Jill Frank Exhibit Reinvents Historical Symbols and Scenes through Photography
LEXINGTON, Ky. (April 25, 2014) - While living in Chicago, artist Jill Frank was curious about visual cues used in advertisements she saw around the city on her daily commute. Frank borrowed those iconic images and poses, such as an artistic rendering of Mary and Jesus or the Hindu goddess Shiva, to create a series of photographs that challenge how society interprets and responds to historical images.
Select pieces from Frank's collection of photographs are on display in the East Rotating Gallery in the Univeristy of Kentucky Albert B. Chandler Hospital as part of the UK Arts in HealthCare program. Titled "Latent History," Frank's collection of works spanning from 2009 to 2012 will be on display through October. The eight large-scale photographs are all, in some way, inspired by iconic images. Photographs on display include "Mother and Child," an alternate version of the familiar artistic expression of Mary and Jesus, and "Air Raid," which evokes photographic memories of World War II by depicting a group of men flying paper airplanes over a small village in Germany. Frank said the photographs have a hyper-pictorial quality to emphasize the deeper meaning and significance of the underlying symbols.
"I am interested in the idea that these photographed performances challenge the authority of familiar images as a way to engender a critical conversation about the influence of dominant representations,” Frank said.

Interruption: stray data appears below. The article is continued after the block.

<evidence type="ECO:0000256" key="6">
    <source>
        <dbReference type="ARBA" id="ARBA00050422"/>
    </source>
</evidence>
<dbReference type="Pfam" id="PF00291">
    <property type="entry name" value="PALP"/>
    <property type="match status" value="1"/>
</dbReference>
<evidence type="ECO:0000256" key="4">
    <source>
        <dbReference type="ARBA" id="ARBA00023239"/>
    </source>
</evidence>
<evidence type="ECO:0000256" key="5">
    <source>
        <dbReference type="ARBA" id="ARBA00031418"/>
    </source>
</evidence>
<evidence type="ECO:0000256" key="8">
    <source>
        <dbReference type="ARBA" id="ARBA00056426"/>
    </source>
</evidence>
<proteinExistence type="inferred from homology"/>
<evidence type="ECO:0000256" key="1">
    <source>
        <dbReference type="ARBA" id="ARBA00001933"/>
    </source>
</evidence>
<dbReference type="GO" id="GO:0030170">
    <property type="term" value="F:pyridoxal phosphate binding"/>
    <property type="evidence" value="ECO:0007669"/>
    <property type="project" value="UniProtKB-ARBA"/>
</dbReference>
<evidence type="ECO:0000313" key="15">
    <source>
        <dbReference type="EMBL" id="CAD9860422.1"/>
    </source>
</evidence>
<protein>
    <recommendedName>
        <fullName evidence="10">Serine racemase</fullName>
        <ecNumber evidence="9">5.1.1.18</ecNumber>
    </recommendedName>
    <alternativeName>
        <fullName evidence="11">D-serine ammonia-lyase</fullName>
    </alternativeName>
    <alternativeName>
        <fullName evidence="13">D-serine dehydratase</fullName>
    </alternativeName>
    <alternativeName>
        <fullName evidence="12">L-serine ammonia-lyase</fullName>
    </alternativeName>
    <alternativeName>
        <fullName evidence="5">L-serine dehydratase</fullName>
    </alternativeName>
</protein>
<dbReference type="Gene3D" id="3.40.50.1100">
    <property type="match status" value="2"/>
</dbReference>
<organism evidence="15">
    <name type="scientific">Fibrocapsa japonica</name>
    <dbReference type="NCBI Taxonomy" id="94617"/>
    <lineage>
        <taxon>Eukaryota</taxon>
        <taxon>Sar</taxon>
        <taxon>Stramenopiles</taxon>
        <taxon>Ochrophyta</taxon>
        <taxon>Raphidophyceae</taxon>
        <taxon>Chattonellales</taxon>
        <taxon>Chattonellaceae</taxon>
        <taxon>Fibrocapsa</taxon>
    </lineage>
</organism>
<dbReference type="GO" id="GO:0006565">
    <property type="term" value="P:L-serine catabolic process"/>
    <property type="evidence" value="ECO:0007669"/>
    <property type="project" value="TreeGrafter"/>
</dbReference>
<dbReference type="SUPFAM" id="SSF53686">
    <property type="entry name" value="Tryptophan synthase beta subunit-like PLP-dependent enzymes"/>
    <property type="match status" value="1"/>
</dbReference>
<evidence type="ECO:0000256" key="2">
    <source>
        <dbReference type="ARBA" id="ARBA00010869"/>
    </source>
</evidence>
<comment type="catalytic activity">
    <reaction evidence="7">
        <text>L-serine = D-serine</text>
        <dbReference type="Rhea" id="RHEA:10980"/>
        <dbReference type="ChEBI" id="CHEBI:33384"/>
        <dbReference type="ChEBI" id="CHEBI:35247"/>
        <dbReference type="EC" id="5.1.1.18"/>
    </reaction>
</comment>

Frank received her bachelor's degree in photography from Bard College in 2001 and completed a master's in fine arts degree in studio art from The School of the Art Institute of Chicago in 2008. She currently lives in Atlanta where she teaches photography at Georgia State University. Her work has shown nationally and internationally, and recent awards include grants from The Center for Collaborative and International Arts at Georgia State, The City of Chicago Community Art Assistance Program and The Kentucky Foundation for Women.
A native of Louisville, Frank hopes that the pieces will ignite curiosity and contemplation in hospital visitors and patients. She appreciates the opportunity to display her work in a location where passersby aren't necessarily expecting to see fine art.
"For me, it's interesting to hear what people think," Frank said. "One fun part of being an artist is that after you make something, you can't control how people will receive or interact with it. I learn a lot from exhibiting my work in new places, and am excited to be showing in Lexington for the first time.”
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